With the outbreak of World War II, Tonkin received a Civil Aeronautics and Weather Bureau Scholarship to train as a meteorologist at New York University's College of Engineering. The first and only woman in the N.Y.U. class, Tonkin went on to become the first professional woman to win a post in the District of Columbia’s Central Office of the Weather Bureau, serving as assistant to the head of Research and Training. While with the Weather Bureau, Tonkin devised correspondence courses for Bureau field observers, prepared exams for graduate school meteorology students, and was assigned a commission to recruit as many as 30 to 40 qualified young women throughout eight northeastern states for training as meteorologists.
A pioneer for women in the field of aviation and meteorology, Tonkin, and those who followed, made significant contributions to the war effort and their profession.
Zane E. Barnes
Class of 1947
Communications Industry Leader
Well-known for his leadership at Southwestern Bell Telephone Corporation, Zane E. Barnes began his career in the communications industry in his native Marietta, where he was employed as a telephone lineman for Ohio Bell Telephone Company. Persuaded by his uncle, W. Bay Irvine, Marietta College president from 1948 to 1963, Barnes enrolled at the College at the age of twenty. Barnes's academic career was postponed during World War II while he served his country as a naval officer.
After returning to Marietta and earning his degree in math and physics, Barnes again joined Ohio Bell, serving in a variety of positions before being named assistant vice president. Barnes continued to rise through the ranks and was named company president in 1970. Three years later, he became president of Southwestern Bell Telephone Company headquartered in St. Louis and a year later assumed the duties of chief executive officer, eventually becoming chairman and CEO with Southwestern Bell Corporation in 1983. Barnes was named Chairman Emeritus in 1990.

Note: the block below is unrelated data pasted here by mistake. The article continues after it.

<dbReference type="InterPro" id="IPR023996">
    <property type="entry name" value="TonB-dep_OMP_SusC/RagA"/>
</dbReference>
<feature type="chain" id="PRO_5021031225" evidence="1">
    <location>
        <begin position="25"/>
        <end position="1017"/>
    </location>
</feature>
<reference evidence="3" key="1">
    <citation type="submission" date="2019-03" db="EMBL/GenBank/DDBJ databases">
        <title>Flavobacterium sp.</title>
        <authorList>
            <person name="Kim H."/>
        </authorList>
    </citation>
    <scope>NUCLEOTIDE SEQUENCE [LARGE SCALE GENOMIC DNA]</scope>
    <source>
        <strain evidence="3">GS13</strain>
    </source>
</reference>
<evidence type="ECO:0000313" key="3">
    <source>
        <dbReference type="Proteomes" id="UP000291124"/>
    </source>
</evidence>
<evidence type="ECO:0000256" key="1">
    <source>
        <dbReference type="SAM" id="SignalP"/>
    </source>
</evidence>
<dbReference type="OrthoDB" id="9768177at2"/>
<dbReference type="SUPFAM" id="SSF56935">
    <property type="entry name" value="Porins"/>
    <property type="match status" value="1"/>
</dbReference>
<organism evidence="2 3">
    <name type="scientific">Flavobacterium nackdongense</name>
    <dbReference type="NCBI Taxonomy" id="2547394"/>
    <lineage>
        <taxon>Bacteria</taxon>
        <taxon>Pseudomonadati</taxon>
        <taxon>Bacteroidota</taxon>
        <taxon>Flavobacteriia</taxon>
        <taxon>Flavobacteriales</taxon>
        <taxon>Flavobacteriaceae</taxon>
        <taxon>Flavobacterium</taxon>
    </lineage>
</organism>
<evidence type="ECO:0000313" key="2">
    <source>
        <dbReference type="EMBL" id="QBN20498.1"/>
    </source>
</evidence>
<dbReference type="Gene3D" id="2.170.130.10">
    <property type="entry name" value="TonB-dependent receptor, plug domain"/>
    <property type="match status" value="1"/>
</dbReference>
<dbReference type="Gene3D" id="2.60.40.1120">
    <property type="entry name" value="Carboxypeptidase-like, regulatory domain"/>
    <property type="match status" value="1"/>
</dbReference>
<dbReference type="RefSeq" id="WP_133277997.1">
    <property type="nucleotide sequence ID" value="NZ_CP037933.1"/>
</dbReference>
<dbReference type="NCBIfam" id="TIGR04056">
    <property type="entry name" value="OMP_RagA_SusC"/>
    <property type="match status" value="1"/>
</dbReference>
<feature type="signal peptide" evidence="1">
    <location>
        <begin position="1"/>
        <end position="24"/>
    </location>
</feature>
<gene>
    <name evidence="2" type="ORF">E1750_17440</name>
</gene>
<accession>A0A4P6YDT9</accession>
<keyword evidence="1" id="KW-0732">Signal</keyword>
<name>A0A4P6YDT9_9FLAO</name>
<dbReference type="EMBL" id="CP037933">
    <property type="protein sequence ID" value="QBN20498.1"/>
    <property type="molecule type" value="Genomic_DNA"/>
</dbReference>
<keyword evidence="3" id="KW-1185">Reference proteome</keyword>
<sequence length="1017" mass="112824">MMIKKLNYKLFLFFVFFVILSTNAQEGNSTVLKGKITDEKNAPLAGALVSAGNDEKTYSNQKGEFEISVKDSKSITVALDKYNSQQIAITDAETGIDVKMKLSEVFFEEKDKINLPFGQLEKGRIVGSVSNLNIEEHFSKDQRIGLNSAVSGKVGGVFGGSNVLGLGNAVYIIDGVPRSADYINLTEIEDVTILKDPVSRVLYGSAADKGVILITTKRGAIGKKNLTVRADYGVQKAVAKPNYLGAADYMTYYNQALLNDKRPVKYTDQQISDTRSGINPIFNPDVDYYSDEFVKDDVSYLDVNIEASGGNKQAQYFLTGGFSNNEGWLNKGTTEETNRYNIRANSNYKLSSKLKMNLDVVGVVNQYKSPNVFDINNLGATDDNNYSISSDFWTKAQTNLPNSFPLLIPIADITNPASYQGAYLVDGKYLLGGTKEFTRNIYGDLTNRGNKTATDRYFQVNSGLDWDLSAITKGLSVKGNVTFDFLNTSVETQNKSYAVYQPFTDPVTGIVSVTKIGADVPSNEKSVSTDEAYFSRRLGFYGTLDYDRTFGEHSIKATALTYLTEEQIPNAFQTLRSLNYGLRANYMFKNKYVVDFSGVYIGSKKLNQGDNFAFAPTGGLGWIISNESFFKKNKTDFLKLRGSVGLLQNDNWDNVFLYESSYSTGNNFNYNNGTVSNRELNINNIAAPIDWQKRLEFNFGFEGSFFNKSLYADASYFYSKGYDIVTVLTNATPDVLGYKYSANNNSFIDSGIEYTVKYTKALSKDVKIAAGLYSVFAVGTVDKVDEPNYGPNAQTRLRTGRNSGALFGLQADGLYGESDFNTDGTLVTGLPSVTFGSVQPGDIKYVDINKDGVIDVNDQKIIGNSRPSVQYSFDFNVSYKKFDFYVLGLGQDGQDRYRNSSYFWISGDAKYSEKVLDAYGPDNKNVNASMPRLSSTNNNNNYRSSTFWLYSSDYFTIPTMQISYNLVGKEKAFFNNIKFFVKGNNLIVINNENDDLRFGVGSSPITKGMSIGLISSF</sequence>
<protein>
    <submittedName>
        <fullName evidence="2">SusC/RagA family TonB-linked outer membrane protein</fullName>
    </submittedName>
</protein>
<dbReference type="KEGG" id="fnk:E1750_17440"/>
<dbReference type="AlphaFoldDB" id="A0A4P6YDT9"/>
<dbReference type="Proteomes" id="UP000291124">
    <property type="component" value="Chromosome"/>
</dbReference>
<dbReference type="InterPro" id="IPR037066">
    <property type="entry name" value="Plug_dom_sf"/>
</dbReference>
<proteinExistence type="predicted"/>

A community leader, Barnes has received numerous honors and awards including: the St. Louis Globe-Democrat Man of the Year, the construction industry's PRIDE Leadership Award, and honorary Doctorate of Laws degrees from Washington University, Oklahoma Christian College and his Alma Mater, Marietta College. Barnes is a former member of the Brookings Institute, the Coalition of CEOs, and a former board member of TARGET, which combats alcohol and drug abuse. Barnes was elected a Trustee of Marietta College in 1972, serving as Life Associate Trustee since 1977.
Richard M. Krause
Class of 1947
The son of long-time Marietta College chemistry professor E.L. Krause, Richard M. Krause was literally born into the Marietta College community from which he graduated in 1947. After earning his M.D. degree at Case-Western Reserve University, Krause embarked on a distinguished career in medical education and biomedical research. He was on the faculty with the rank of professor at New York's Rockefeller University and at Washington University in St. Louis.
In 1975 Krause was appointed Director of the National Institute of Allergy and Infectious Diseases. During his nine-year tenure, he made two-star rank of Assistant Surgeon General of the U.S. Health Service, was elected to the U.S. National Academy of Sciences for his distinguished achievement in biomedical research, and was named Fellow of the American Association for the Advancement of Science. Responding to the emergence of the AIDS epidemic, Krause organized field studies in Haiti and Zaire in search for the origin of the virus. In 1984, he was named Dean of the Emory University School of Medicine where he also held the University’s title of Robert W. Woodruff Professor of Medicine.
In 1989, Krause returned to the National Institute of Health as Senior Scientific Advisor in Maryland's Fogarty International Center, where he remains actively involved in international health issues such as AIDS and emerging infectious diseases. The recipient of numerous national and international awards and honors, including an honorary Doctorate of Science degree from Marietta College in 1978, Krause is the author of more than 150 scientific publications. He served his Alma Mater as an active trustee, from 1979-2001, and thereafter as Emeritus Trustee.